A Place for Memories–Inside and Out
Re-doing the cabin means the Besses have more space, from a practical standpoint. For example, they celebrated their 40th wedding anniversary at the cabin last summer, and there was plenty of room for the entire family, which now includes nine grandchildren. It also gives the Besses “emotional” space.

“My favorite thing is being able to sit next to the fireplace, in a rocker, and look around and see all the memories of past generations,” Marie says.

She’s filled the home with many of her favorite things, each carefully placed, and often creatively repurposed.

“The entire place is decorated with memories,” she says. There’s the 1898 treadle sewing machine she inherited–Marie is an avid sewer, and comes from a long line of sewers and quilters. She re-finished the piece, put a marble top on it and is now using it as a small bar in the living room. The 1950s dining table from her mother-in-law makes a perfect library, and the old oak chairs that used to sit in the pharmacy Bob’s family owned still get a lot of use. “We still have the couch we bought when we got engaged in 1968,” she says. “It was our first big purchase together. They don’t make them like that anymore.”

The outdoor space is also filled with memories. “I feel like we’ve been good stewards of the land,” says Marie, who has always enjoyed gardening. Early on, she and Bob worked hard to clear away the weeds. Through the years, they’ve planted various things, like a lovely butterfly garden in the front. But they’ve also let some of the land return to its natural state. Wildflowers flourish in the spring, and by summer, it looks like a mature woodland. They keep the pond stocked with fish. It also has a floating dock, and the grandkids enjoy swimming in it during the summer. “It’s really a multi-generational space now,” Marie says.

Marie would like to retire full-time to the cabin–the remodel allows the Besses that flexibility. For now, every time they make the drive there, Marie starts to feel the familiar stirrings as the approach the land. “If I found out that I had ancestors who lived on this land, I wouldn’t be surprised,” Marie says. “I just feel that connected to it.”
Blending Old With New
“We wanted to re-use everything we could,” says Marie Besse of Silverthorne Farm. Some things needed definite updating, of course, like the HVAC system and the windows. But Marie and her Husband, Bob, had no interest in creating a sleek, modern space. That’s why they worked hard with the pros at Neal’s Design Remodel to match the existing flooring and exposed beams. Reclaimed timber, stained to match the original, did the trick.

They also made careful decisions in the kitchen. “We didn’t go stainless with the appliances, because this is the farm, and it still has to look and feel like that,” Marie says. They did basic laminate countertops with a ceramic tile backsplash. They re-used the old flooring and sink, but updated the lighting and installed Brookhaven cabinets. To increase functionality, they replaced the kitchen table with a center island. “We have these ‘Silverthorne Suppers’ now, where we invite friends down and cook for them,” Marie says. “Bob is really a gourmet cook, and he finds the kitchen perfectly adequate.”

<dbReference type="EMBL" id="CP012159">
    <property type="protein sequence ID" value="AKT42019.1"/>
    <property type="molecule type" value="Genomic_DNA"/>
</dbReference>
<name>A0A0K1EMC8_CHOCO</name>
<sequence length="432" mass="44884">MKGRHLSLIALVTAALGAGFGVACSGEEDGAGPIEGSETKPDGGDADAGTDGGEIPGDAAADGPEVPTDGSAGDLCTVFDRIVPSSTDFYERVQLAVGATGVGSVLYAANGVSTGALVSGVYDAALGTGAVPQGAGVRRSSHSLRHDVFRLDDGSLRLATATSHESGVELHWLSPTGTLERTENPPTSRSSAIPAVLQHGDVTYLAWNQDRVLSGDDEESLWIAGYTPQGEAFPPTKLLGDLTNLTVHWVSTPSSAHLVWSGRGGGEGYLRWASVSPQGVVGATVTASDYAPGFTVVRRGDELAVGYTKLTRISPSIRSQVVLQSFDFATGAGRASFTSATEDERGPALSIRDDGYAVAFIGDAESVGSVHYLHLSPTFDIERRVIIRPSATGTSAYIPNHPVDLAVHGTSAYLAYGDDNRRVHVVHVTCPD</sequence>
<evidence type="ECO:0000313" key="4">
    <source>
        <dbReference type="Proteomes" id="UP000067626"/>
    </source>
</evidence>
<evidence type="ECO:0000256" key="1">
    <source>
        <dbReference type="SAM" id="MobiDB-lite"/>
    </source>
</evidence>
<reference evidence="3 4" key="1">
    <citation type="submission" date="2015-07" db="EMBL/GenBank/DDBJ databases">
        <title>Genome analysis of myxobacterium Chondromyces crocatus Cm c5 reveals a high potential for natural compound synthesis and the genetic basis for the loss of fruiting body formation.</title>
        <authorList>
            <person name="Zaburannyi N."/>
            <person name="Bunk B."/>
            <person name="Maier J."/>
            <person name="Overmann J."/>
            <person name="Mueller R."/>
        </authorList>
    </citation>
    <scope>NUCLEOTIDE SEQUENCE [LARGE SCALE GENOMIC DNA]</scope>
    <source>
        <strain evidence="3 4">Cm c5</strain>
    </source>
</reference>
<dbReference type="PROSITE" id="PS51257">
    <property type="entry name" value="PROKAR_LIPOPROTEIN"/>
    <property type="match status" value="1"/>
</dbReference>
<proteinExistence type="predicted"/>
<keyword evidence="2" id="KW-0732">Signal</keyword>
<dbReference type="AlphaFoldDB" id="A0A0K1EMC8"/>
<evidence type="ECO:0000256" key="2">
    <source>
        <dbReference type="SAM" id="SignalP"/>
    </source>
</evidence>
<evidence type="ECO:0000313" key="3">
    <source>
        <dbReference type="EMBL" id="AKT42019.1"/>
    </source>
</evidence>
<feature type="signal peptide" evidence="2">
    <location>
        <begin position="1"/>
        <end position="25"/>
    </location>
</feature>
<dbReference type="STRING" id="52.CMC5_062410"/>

Another area left untouched in the kitchen was a small raised platform in a corner called ‘Bridget’s Loft’, where the Besses’ daughter, Bridget, loved to play as a child. The Besses could have torn it out to get more space, but it held too much sentimental value. And now, their grandchildren love playing up there. “It all comes full circle,” Marie says.
Details Make a Difference
The Craftsman design cues weren’t really there when the Besses of Monfort Heights started planning for their remodel, so they looked elsewhere–mainly to their old vacation home in the mountains of Tennessee. “We loved that rustic, mountain-style look,” Marie Besse says. “Plus, with all the Sears homes here, Cincinnati has such a great Craftsman heritage.” Neal’s Design Remodel found the right balance of Craftsman details and easy farmhouse living. “We tried to make everything as low-maintenance as possible, with great styling,” says Neal’s project coordinator, Frank Kuhlmeier.

Details include:
• Craftsman-style columns, low-pitched roof lines, warm earth tones and rich natural materials
• An all-vinyl exterior
• Carriage door for the garage
• Mix of stone and wood throughout, including interior and exterior stacked stone elements
• Bead board ceilings for the living room and porches
• Large, central fireplace made from stacked stone
• Frank Lloyd Wright-inspired front door